Himeji House is a minimal home located in Kansai, Japan, designed by Fujiwaramuro Architects. At a turn in a sloping road leading up and away from central Himeji, a rectangular building with a square opening in the wall comes into view. The residential neighborhood where it is located is in the foothills, and the house sits on a corner lot with sweeping views of the city. Panoramic vistas over the foothills to the southwest were a top priority for the client.
They also requested a place to play table tennis, which required a comparatively large space. The challenge was to mediate between these two requests while creating a varied and fulfilling living space. The design features a large opening in the southwestern wall of the house, set at a floor level that is intentionally lower than the rest of the house. The floor level is varied elsewhere in the house as well, enriching the interior environment by creating various angles on the view through this opening.
On the first floor, the diversity of the space is further enhanced by the inclusion of several “marginal” areas whose use is not clearly defined, such as a large doma (concrete-floored area where shoes may be worn), deck adjacent to the opening, and courtyard below it, all of which blur spatial boundaries. Soft light from the large opening fills the rooms on the first floor. In the courtyard, the light filters through the wooden lattice of the deck overhead.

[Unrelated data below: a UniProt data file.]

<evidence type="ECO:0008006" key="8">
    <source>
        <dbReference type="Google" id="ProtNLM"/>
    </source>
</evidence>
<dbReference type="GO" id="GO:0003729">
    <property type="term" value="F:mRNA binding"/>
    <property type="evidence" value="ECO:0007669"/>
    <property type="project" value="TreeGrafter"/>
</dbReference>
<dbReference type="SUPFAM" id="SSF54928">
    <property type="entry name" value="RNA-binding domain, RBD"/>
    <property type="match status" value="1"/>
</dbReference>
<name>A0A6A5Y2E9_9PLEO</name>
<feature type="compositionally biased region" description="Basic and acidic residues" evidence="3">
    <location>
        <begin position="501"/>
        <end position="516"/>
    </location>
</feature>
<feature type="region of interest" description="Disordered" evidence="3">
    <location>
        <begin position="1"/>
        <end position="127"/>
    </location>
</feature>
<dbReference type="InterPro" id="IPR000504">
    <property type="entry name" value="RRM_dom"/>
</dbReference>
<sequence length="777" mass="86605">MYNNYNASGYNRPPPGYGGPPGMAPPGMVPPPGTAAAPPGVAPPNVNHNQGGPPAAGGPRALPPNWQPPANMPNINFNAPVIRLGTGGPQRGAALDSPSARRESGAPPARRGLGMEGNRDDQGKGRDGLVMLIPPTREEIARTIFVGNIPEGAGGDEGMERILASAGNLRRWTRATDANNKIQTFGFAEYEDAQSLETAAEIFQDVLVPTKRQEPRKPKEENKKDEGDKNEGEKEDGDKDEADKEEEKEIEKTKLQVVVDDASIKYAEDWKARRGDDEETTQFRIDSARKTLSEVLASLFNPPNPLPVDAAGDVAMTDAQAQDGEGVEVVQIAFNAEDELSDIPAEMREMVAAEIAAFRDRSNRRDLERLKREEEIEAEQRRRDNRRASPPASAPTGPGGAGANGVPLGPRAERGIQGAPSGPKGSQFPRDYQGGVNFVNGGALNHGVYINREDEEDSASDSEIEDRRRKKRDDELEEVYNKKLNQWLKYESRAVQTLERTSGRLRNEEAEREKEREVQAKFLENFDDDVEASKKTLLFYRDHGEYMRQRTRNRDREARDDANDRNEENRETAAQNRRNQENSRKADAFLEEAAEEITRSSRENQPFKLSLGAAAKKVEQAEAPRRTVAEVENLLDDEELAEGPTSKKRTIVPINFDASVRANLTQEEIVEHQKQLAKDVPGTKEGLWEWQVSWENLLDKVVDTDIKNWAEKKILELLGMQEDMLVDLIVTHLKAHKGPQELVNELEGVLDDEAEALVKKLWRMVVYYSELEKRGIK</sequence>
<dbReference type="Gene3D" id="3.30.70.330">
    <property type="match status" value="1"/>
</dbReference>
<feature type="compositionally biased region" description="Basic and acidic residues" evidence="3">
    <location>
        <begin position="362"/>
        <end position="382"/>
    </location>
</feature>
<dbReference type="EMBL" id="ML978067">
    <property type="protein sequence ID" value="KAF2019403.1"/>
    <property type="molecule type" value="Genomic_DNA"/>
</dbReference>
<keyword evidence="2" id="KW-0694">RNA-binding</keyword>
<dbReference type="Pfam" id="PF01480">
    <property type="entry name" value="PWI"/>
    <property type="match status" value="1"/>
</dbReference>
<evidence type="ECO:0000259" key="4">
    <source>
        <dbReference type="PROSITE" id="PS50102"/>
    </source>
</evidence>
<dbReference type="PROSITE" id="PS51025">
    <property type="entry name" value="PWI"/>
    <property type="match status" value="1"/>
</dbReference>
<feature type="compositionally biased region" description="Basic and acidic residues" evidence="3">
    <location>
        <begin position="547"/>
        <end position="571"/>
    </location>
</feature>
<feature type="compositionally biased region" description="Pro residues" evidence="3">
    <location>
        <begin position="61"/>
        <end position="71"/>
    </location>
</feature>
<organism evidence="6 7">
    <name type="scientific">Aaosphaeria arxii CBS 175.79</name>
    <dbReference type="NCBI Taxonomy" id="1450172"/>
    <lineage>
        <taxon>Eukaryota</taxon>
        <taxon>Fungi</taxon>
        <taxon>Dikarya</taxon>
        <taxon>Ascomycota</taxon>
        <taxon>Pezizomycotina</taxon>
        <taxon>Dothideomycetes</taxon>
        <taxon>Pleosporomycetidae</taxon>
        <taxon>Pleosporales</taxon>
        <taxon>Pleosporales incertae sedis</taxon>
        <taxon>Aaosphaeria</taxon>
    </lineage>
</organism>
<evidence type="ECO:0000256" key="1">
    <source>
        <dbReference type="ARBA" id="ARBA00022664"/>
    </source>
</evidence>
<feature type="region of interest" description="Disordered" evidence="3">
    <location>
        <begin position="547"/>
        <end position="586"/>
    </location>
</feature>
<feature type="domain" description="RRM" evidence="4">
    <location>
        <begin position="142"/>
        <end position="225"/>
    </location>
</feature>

In the dining and kitchen area at the back of the second floor, residents enjoy views framed by a smaller square window, while in the living room they take in wider vistas in a relaxed atmosphere. Overall, the house offers many different relationships with the outside world through its varied floor levels and marginal spaces, all focused around the large wall opening.
Photography by Katsuya Taira
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